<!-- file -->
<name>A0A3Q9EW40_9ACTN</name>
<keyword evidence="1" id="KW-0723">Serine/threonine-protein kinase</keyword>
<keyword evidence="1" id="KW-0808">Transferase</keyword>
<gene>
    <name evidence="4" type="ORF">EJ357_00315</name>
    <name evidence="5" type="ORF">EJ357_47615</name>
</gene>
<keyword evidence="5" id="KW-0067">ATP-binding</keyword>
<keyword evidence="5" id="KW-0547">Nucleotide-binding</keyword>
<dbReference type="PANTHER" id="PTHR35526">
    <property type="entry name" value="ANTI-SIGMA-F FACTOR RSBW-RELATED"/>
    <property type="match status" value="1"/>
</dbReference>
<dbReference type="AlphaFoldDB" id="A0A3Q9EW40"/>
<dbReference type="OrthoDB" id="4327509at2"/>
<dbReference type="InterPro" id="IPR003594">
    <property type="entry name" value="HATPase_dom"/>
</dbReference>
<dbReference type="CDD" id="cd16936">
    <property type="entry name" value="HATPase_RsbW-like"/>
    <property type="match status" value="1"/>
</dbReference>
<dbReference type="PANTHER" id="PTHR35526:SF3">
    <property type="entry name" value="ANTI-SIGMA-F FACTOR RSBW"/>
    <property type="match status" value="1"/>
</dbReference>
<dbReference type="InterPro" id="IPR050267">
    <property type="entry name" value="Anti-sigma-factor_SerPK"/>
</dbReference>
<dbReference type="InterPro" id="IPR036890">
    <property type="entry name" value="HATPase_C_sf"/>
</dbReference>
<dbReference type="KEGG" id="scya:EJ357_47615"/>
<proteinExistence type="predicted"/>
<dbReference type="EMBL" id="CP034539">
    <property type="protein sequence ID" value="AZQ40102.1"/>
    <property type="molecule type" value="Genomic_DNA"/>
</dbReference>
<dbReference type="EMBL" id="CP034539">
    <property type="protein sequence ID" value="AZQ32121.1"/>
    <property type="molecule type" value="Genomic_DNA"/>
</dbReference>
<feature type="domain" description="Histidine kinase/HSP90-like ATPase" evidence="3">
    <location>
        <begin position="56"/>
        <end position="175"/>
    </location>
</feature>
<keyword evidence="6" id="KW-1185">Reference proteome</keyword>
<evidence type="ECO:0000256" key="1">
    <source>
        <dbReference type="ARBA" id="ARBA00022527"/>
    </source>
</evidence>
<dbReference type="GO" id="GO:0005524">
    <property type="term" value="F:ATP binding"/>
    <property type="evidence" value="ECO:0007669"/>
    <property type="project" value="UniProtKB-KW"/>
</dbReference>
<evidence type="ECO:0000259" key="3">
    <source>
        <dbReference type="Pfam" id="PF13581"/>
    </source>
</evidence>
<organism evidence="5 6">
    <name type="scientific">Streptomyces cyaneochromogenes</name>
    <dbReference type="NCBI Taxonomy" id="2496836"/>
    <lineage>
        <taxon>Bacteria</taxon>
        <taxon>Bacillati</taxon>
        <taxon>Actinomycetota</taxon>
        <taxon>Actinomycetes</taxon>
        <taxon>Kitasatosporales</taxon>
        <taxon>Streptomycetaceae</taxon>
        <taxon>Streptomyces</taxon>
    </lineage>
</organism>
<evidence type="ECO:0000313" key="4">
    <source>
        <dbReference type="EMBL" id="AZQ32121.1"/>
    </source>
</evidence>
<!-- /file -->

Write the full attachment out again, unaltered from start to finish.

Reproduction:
<name>A0A3Q9EW40_9ACTN</name>
<keyword evidence="1" id="KW-0723">Serine/threonine-protein kinase</keyword>
<keyword evidence="1" id="KW-0808">Transferase</keyword>
<gene>
    <name evidence="4" type="ORF">EJ357_00315</name>
    <name evidence="5" type="ORF">EJ357_47615</name>
</gene>
<keyword evidence="5" id="KW-0067">ATP-binding</keyword>
<keyword evidence="5" id="KW-0547">Nucleotide-binding</keyword>
<dbReference type="PANTHER" id="PTHR35526">
    <property type="entry name" value="ANTI-SIGMA-F FACTOR RSBW-RELATED"/>
    <property type="match status" value="1"/>
</dbReference>
<dbReference type="AlphaFoldDB" id="A0A3Q9EW40"/>
<dbReference type="OrthoDB" id="4327509at2"/>
<dbReference type="InterPro" id="IPR003594">
    <property type="entry name" value="HATPase_dom"/>
</dbReference>
<dbReference type="CDD" id="cd16936">
    <property type="entry name" value="HATPase_RsbW-like"/>
    <property type="match status" value="1"/>
</dbReference>
<dbReference type="PANTHER" id="PTHR35526:SF3">
    <property type="entry name" value="ANTI-SIGMA-F FACTOR RSBW"/>
    <property type="match status" value="1"/>
</dbReference>
<dbReference type="InterPro" id="IPR050267">
    <property type="entry name" value="Anti-sigma-factor_SerPK"/>
</dbReference>
<dbReference type="InterPro" id="IPR036890">
    <property type="entry name" value="HATPase_C_sf"/>
</dbReference>
<dbReference type="KEGG" id="scya:EJ357_47615"/>
<proteinExistence type="predicted"/>
<dbReference type="EMBL" id="CP034539">
    <property type="protein sequence ID" value="AZQ40102.1"/>
    <property type="molecule type" value="Genomic_DNA"/>
</dbReference>
<dbReference type="EMBL" id="CP034539">
    <property type="protein sequence ID" value="AZQ32121.1"/>
    <property type="molecule type" value="Genomic_DNA"/>
</dbReference>
<feature type="domain" description="Histidine kinase/HSP90-like ATPase" evidence="3">
    <location>
        <begin position="56"/>
        <end position="175"/>
    </location>
</feature>
<keyword evidence="6" id="KW-1185">Reference proteome</keyword>
<evidence type="ECO:0000256" key="1">
    <source>
        <dbReference type="ARBA" id="ARBA00022527"/>
    </source>
</evidence>
<dbReference type="GO" id="GO:0005524">
    <property type="term" value="F:ATP binding"/>
    <property type="evidence" value="ECO:0007669"/>
    <property type="project" value="UniProtKB-KW"/>
</dbReference>
<evidence type="ECO:0000259" key="3">
    <source>
        <dbReference type="Pfam" id="PF13581"/>
    </source>
</evidence>
<organism evidence="5 6">
    <name type="scientific">Streptomyces cyaneochromogenes</name>
    <dbReference type="NCBI Taxonomy" id="2496836"/>
    <lineage>
        <taxon>Bacteria</taxon>
        <taxon>Bacillati</taxon>
        <taxon>Actinomycetota</taxon>
        <taxon>Actinomycetes</taxon>
        <taxon>Kitasatosporales</taxon>
        <taxon>Streptomycetaceae</taxon>
        <taxon>Streptomyces</taxon>
    </lineage>
</organism>
<evidence type="ECO:0000313" key="4">
    <source>
        <dbReference type="EMBL" id="AZQ32121.1"/>
    </source>
</evidence>